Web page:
Encapsulation efficiency of salicylic acid loaded SON was determined using ultrafiltration method. SON dispersion was placed into the upper chamber of centrifugal filter tubes with 50000 Da molecular weight cut-off (Vivaspin 6, Sartorius Stedim Biotech, Germany) and centrifuged for 30 min at 8000 rpm. Then, the amount of free salicylic acid in the filtered aqueous phase was diluted and determined spectrophotometrically (Cary 50 UV-Vis Spectrometer, Agilent Technologies, USA) at wavelength of 297 nm and the concentration of salicylic acid in each sample was determined from a standard concentration curve (1 µg mL−1–25 µg mL−1). Encapsulation efficiency was calculated by the following equation: where EE is encapsulation efficiency of SON, is the weight of salicylic acid added during preparation, and is the weight of unloaded salicylic acid filtered aqueous phase, respectively.
2.7. Sample Preparation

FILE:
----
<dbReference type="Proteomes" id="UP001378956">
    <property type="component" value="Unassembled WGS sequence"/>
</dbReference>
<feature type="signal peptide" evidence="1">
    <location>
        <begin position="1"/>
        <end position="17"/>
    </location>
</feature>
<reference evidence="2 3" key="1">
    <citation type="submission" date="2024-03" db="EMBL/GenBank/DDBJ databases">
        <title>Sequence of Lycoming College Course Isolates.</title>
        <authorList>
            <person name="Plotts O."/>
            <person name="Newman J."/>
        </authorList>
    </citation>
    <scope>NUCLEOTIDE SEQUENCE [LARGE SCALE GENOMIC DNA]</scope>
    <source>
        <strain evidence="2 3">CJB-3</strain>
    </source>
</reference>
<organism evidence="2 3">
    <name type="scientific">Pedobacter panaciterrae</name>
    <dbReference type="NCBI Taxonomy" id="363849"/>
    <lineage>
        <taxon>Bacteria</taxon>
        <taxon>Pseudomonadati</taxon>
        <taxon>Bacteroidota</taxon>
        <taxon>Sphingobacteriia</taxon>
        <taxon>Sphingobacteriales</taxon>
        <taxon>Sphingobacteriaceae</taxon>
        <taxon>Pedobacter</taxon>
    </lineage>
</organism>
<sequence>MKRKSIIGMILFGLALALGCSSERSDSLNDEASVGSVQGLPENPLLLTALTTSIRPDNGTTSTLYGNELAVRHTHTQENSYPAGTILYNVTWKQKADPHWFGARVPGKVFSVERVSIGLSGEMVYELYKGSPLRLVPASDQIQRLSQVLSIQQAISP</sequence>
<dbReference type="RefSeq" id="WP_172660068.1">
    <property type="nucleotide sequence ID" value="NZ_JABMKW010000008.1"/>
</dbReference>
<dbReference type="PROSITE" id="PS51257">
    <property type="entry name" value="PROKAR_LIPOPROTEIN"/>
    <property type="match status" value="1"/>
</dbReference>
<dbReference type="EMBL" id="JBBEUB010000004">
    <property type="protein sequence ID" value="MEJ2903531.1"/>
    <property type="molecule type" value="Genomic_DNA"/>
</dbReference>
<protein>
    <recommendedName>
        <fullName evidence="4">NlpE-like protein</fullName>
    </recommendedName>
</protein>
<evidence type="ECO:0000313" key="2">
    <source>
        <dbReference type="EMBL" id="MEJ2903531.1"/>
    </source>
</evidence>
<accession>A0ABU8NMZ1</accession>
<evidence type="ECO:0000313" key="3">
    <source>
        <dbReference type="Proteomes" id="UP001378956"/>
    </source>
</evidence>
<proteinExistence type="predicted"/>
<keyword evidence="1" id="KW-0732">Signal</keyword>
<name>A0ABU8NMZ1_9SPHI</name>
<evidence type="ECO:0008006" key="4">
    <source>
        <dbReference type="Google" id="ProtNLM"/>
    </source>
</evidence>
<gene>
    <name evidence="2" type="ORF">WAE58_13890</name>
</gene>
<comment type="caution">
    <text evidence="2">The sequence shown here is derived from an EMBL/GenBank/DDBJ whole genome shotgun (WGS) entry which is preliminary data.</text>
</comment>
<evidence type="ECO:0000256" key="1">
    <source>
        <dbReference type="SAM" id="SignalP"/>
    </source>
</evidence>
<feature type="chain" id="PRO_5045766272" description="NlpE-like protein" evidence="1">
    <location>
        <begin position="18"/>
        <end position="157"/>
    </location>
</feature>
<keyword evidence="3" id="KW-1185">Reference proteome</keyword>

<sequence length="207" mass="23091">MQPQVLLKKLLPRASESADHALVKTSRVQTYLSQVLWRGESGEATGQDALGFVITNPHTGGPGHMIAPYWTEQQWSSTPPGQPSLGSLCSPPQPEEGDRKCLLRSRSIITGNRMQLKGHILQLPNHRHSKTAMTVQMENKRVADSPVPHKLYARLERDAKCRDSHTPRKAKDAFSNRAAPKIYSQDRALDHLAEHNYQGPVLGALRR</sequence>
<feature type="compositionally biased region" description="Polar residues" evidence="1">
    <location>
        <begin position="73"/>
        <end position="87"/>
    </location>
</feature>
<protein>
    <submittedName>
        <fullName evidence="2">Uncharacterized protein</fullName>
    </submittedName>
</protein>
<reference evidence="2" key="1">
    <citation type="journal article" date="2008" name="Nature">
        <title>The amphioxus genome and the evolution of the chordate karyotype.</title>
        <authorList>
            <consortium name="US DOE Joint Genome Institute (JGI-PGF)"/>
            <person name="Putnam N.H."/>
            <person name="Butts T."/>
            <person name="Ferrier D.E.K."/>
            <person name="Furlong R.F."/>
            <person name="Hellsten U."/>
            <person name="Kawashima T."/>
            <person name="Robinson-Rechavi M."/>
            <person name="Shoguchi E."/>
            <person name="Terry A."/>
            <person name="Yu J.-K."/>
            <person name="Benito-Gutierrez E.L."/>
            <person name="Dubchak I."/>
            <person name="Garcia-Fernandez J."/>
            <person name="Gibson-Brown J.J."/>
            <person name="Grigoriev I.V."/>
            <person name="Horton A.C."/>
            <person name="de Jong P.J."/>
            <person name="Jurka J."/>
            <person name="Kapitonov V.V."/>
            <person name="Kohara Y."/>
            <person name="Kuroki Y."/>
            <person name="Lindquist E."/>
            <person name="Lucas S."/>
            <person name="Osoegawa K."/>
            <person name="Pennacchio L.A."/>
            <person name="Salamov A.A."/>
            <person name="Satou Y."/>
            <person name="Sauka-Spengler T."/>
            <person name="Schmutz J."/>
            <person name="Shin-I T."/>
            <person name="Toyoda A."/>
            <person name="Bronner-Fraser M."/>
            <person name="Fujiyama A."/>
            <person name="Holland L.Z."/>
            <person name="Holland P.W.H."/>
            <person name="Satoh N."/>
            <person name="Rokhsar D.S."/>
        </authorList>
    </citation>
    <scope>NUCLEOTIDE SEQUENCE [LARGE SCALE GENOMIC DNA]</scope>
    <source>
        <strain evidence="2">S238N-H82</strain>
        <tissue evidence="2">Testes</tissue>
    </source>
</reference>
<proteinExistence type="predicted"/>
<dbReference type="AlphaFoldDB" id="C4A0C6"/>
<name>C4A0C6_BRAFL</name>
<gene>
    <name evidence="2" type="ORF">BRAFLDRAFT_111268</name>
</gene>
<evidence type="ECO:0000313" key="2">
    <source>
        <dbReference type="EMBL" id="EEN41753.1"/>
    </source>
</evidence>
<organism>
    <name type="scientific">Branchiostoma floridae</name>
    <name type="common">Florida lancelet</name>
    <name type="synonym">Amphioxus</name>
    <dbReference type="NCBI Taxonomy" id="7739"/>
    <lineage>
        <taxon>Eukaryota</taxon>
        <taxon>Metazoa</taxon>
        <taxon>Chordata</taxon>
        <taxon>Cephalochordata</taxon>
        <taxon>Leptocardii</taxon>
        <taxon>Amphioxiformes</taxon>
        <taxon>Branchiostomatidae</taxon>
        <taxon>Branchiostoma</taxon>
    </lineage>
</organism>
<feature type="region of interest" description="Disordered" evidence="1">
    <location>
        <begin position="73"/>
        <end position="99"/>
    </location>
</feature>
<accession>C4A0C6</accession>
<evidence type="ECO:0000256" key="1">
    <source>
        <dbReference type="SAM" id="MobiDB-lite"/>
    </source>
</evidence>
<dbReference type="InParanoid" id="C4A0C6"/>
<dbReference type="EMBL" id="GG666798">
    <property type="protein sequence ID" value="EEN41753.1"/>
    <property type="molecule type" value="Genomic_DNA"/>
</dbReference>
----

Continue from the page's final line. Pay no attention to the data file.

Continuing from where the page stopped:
Four different samples were prepared in order to evaluate the in vitro release. The four different samples, salicylic acid solution, salicylic acid cream, salicylic acid loaded SON and salicylic acid loaded SON, incorporated creams were denoted as Samples A, B, C, and D. Sample A was prepared by dissolve salicylic acid in deionised water. Sample B was prepared by homogenizing the salicylic acid solution and Salcare SC91 base cream obtained from BASF, a raw material that consisted of 8% anionic acrylic copolymer dispersed in a 5–8% of medical grade white oil. Sample C is the optimized SON dispersion and this SON dispersion was further formulated into Salcare SC91 base cream at the homogenization rate of 5000 rpm for 5 min to prepare Sample D.